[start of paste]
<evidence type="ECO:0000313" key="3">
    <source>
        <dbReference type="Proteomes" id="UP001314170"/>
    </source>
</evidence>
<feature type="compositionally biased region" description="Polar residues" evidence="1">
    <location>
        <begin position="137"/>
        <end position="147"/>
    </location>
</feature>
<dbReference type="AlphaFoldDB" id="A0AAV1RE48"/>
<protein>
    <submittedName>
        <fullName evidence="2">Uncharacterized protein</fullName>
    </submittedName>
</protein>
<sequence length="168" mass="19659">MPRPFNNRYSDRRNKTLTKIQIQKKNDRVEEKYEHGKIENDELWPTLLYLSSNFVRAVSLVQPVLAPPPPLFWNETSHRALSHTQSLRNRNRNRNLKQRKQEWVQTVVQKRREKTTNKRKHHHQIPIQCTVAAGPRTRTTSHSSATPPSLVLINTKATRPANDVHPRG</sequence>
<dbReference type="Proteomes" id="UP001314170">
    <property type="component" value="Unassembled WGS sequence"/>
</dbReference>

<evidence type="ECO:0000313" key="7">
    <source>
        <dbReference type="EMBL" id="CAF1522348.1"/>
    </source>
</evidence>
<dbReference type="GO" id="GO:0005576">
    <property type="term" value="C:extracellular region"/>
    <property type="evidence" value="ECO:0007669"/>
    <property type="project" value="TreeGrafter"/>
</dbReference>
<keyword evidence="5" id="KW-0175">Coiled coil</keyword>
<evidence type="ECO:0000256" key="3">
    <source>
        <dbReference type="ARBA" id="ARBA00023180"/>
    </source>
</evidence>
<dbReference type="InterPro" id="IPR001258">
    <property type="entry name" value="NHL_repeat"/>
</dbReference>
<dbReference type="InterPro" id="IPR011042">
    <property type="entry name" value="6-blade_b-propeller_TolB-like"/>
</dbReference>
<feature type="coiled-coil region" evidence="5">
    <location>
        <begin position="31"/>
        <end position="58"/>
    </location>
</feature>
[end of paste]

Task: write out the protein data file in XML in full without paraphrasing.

<evidence type="ECO:0000313" key="3">
    <source>
        <dbReference type="Proteomes" id="UP001314170"/>
    </source>
</evidence>
<feature type="compositionally biased region" description="Polar residues" evidence="1">
    <location>
        <begin position="137"/>
        <end position="147"/>
    </location>
</feature>
<dbReference type="AlphaFoldDB" id="A0AAV1RE48"/>
<protein>
    <submittedName>
        <fullName evidence="2">Uncharacterized protein</fullName>
    </submittedName>
</protein>
<sequence length="168" mass="19659">MPRPFNNRYSDRRNKTLTKIQIQKKNDRVEEKYEHGKIENDELWPTLLYLSSNFVRAVSLVQPVLAPPPPLFWNETSHRALSHTQSLRNRNRNRNLKQRKQEWVQTVVQKRREKTTNKRKHHHQIPIQCTVAAGPRTRTTSHSSATPPSLVLINTKATRPANDVHPRG</sequence>
<dbReference type="Proteomes" id="UP001314170">
    <property type="component" value="Unassembled WGS sequence"/>
</dbReference>

<evidence type="ECO:0000313" key="7">
    <source>
        <dbReference type="EMBL" id="CAF1522348.1"/>
    </source>
</evidence>
<dbReference type="GO" id="GO:0005576">
    <property type="term" value="C:extracellular region"/>
    <property type="evidence" value="ECO:0007669"/>
    <property type="project" value="TreeGrafter"/>
</dbReference>
<keyword evidence="5" id="KW-0175">Coiled coil</keyword>
<evidence type="ECO:0000256" key="3">
    <source>
        <dbReference type="ARBA" id="ARBA00023180"/>
    </source>
</evidence>
<dbReference type="InterPro" id="IPR001258">
    <property type="entry name" value="NHL_repeat"/>
</dbReference>
<dbReference type="InterPro" id="IPR011042">
    <property type="entry name" value="6-blade_b-propeller_TolB-like"/>
</dbReference>
<feature type="coiled-coil region" evidence="5">
    <location>
        <begin position="31"/>
        <end position="58"/>
    </location>
</feature>